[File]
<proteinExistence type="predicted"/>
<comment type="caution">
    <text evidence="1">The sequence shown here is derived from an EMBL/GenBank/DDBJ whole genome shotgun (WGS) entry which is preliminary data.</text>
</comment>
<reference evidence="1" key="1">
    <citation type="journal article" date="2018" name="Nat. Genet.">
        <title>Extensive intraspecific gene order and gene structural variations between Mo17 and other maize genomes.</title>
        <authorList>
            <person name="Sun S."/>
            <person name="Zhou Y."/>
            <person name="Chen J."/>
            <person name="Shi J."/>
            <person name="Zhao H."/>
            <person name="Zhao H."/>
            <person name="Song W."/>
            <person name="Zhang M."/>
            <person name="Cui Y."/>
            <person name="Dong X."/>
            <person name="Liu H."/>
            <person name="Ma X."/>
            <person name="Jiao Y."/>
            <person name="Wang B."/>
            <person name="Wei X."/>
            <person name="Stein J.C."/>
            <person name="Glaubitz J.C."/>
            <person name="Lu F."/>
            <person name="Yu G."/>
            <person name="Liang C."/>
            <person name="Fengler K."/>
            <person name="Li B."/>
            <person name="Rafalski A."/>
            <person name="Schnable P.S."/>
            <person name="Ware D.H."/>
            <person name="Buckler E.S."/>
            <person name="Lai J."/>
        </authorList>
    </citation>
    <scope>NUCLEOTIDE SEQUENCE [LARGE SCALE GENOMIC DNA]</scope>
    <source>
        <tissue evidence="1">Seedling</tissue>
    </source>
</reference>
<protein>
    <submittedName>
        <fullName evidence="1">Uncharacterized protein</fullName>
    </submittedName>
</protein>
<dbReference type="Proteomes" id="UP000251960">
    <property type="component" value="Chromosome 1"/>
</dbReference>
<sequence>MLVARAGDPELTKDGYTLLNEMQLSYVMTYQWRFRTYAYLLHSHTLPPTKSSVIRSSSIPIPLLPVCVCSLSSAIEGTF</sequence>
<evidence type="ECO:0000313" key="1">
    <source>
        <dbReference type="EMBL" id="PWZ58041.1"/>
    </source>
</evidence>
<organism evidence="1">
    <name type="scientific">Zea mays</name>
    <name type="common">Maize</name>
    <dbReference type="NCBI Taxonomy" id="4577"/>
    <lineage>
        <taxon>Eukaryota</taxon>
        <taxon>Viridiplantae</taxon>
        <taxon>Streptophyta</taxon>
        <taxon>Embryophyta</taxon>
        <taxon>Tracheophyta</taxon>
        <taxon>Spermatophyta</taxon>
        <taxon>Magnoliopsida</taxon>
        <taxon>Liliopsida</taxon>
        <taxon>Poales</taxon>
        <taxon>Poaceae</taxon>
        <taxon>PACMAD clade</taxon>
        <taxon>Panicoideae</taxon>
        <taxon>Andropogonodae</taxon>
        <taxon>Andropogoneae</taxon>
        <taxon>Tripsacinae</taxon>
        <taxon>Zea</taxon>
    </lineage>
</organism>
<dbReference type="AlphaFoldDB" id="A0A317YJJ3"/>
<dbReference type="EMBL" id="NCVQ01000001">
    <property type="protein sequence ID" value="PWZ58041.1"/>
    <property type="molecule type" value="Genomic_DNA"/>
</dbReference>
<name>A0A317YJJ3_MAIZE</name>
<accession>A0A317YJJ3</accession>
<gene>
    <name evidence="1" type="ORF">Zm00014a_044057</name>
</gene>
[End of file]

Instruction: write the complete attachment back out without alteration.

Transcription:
<proteinExistence type="predicted"/>
<comment type="caution">
    <text evidence="1">The sequence shown here is derived from an EMBL/GenBank/DDBJ whole genome shotgun (WGS) entry which is preliminary data.</text>
</comment>
<reference evidence="1" key="1">
    <citation type="journal article" date="2018" name="Nat. Genet.">
        <title>Extensive intraspecific gene order and gene structural variations between Mo17 and other maize genomes.</title>
        <authorList>
            <person name="Sun S."/>
            <person name="Zhou Y."/>
            <person name="Chen J."/>
            <person name="Shi J."/>
            <person name="Zhao H."/>
            <person name="Zhao H."/>
            <person name="Song W."/>
            <person name="Zhang M."/>
            <person name="Cui Y."/>
            <person name="Dong X."/>
            <person name="Liu H."/>
            <person name="Ma X."/>
            <person name="Jiao Y."/>
            <person name="Wang B."/>
            <person name="Wei X."/>
            <person name="Stein J.C."/>
            <person name="Glaubitz J.C."/>
            <person name="Lu F."/>
            <person name="Yu G."/>
            <person name="Liang C."/>
            <person name="Fengler K."/>
            <person name="Li B."/>
            <person name="Rafalski A."/>
            <person name="Schnable P.S."/>
            <person name="Ware D.H."/>
            <person name="Buckler E.S."/>
            <person name="Lai J."/>
        </authorList>
    </citation>
    <scope>NUCLEOTIDE SEQUENCE [LARGE SCALE GENOMIC DNA]</scope>
    <source>
        <tissue evidence="1">Seedling</tissue>
    </source>
</reference>
<protein>
    <submittedName>
        <fullName evidence="1">Uncharacterized protein</fullName>
    </submittedName>
</protein>
<dbReference type="Proteomes" id="UP000251960">
    <property type="component" value="Chromosome 1"/>
</dbReference>
<sequence>MLVARAGDPELTKDGYTLLNEMQLSYVMTYQWRFRTYAYLLHSHTLPPTKSSVIRSSSIPIPLLPVCVCSLSSAIEGTF</sequence>
<evidence type="ECO:0000313" key="1">
    <source>
        <dbReference type="EMBL" id="PWZ58041.1"/>
    </source>
</evidence>
<organism evidence="1">
    <name type="scientific">Zea mays</name>
    <name type="common">Maize</name>
    <dbReference type="NCBI Taxonomy" id="4577"/>
    <lineage>
        <taxon>Eukaryota</taxon>
        <taxon>Viridiplantae</taxon>
        <taxon>Streptophyta</taxon>
        <taxon>Embryophyta</taxon>
        <taxon>Tracheophyta</taxon>
        <taxon>Spermatophyta</taxon>
        <taxon>Magnoliopsida</taxon>
        <taxon>Liliopsida</taxon>
        <taxon>Poales</taxon>
        <taxon>Poaceae</taxon>
        <taxon>PACMAD clade</taxon>
        <taxon>Panicoideae</taxon>
        <taxon>Andropogonodae</taxon>
        <taxon>Andropogoneae</taxon>
        <taxon>Tripsacinae</taxon>
        <taxon>Zea</taxon>
    </lineage>
</organism>
<dbReference type="AlphaFoldDB" id="A0A317YJJ3"/>
<dbReference type="EMBL" id="NCVQ01000001">
    <property type="protein sequence ID" value="PWZ58041.1"/>
    <property type="molecule type" value="Genomic_DNA"/>
</dbReference>
<name>A0A317YJJ3_MAIZE</name>
<accession>A0A317YJJ3</accession>
<gene>
    <name evidence="1" type="ORF">Zm00014a_044057</name>
</gene>